Pure functions and compositions are easy to work with. They are easy to test and reason about, and are not exposed to pesky state. But still reality needs programs with memory, or programs which are run a few times and retain some context so we needed to introduce state or memory into pure functions. The popular UI framework React has solved this problem using hooks (e.g. useState). We wanted to be more strict in the purity of the functions that we use, and not introduce any magic calls within the function. In other words we wanted the input to be fully described within the function’s parameter, and output to be fully defined as the function’s output.


We started by implementing a special kind of node, called a reducer. The reducer returns two elements, an output and its memory, and the computation graph framework would give the function its memory on the next “turn”, in a special argument called state (similar to self in python).


We then realized that this pattern can be implemented in a much simpler way, without any special keyword arguments or constructs. We realized that memory is a dependency into the future. Future here means the next time you run the computation graph. And so we changed the implementation to have something we call “future edges”. Future edges describe function composition in the axis of time. So a function can be composed (namely have an edge) onto itself or a some other functions (even functions it supposedly depends on!), without really creating loops. This is because the value needed for the current turn exists from the previous turn.


When we introduce this concept, we are no longer talking about DAGs, but general graphs, that may have “cycles” (as long as the cycle has at least one future edge to break it).


Note that when we introduced memory the signature of the entire computation graph becomes two elements, where one is the output and the other is the state, and when we run it again, we make sure to give it the state from the previous turn. So when zooming out, the entire computation graph has the signature of a reducer function.




Logging is a classic problem in programming. We write some code to do something, then we want to watch it and log what it is doing. As an example consider the pipeline


compose_left(x, y, z_1, …, z_n).


And say we would like to watch the output of y. So we might do something like this:

But alas, z_1 expects to get the output of y. This means we would have to complicate z_i to handle a pair of elements. We would like to avoid it. With graph programming this is trivial to do. Simply connect y into two facets:

Async programming


Async in python is really hard to get right. Synchronous functions cannot call async ones and so mixing the two is nontrivial to say the least. In addition you have to carefully select when to await in two consecutive lines, and when to use things like asyncio.gather. But this information, of what needs to happen first, is already in your program. For example, the following example is not efficient.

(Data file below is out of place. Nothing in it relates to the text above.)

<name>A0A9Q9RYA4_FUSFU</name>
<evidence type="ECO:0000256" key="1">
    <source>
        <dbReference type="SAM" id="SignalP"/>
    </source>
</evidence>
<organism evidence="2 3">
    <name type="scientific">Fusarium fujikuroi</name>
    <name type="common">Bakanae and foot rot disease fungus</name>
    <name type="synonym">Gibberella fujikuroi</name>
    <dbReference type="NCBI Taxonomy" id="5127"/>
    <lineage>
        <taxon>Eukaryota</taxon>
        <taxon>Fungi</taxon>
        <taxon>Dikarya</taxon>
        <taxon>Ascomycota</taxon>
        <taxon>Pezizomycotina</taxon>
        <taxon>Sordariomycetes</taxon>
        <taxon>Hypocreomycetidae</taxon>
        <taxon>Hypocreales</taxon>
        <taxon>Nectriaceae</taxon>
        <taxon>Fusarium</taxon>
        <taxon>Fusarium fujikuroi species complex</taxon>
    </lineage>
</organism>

This is because we can await on x in parallel to y. But why should we notice it as humans, instead of having it be inferred?


If we draw it, it becomes obvious.

(Image By Author)

And so the computation graph library lets you mix async and synchronous functions, and even infers for you, using a topological sort, what can be run in parallel. This would be written as follows.



Another cool feature is that you can actually compose more than one option onto a function, making the graph sort of like a nondeterministic model. This implies that the input can come from either edge. To make results predicable, these edges have priorities, so the computation graph will try the more prioritized edge first, and only if that computation path does not succeed (namely raises a specific exception), will the graph runner attempt a different path.

In the above code, g might get its input from f1 or if that doesn’t work, from f2. Note we use the lower level API here, but this is very similar to compose_left.


TODO: Loops


The computation graph does not yet support loops. When it will, they would probably be implemented as a special edge as well. This is still in early planning, comments about this (or PRs) are welcome.


Small note: Computation graphs and monads


Some of the problems discussed above are traditionally solved by monads in functional programming languages. Because I am not experienced myself with working with monads, I choose to leave it for the reader to determine the relationship of graph programming and monads, and may revisit this section in the future.


Imperative programming is characterized by iterative nesting. A function has embedded calls to other ones. By embedded I mean that these calls are in the function body, and so there is a tight coupling between a function and its constituents. This has many shortcomings and is typically solved by function composition.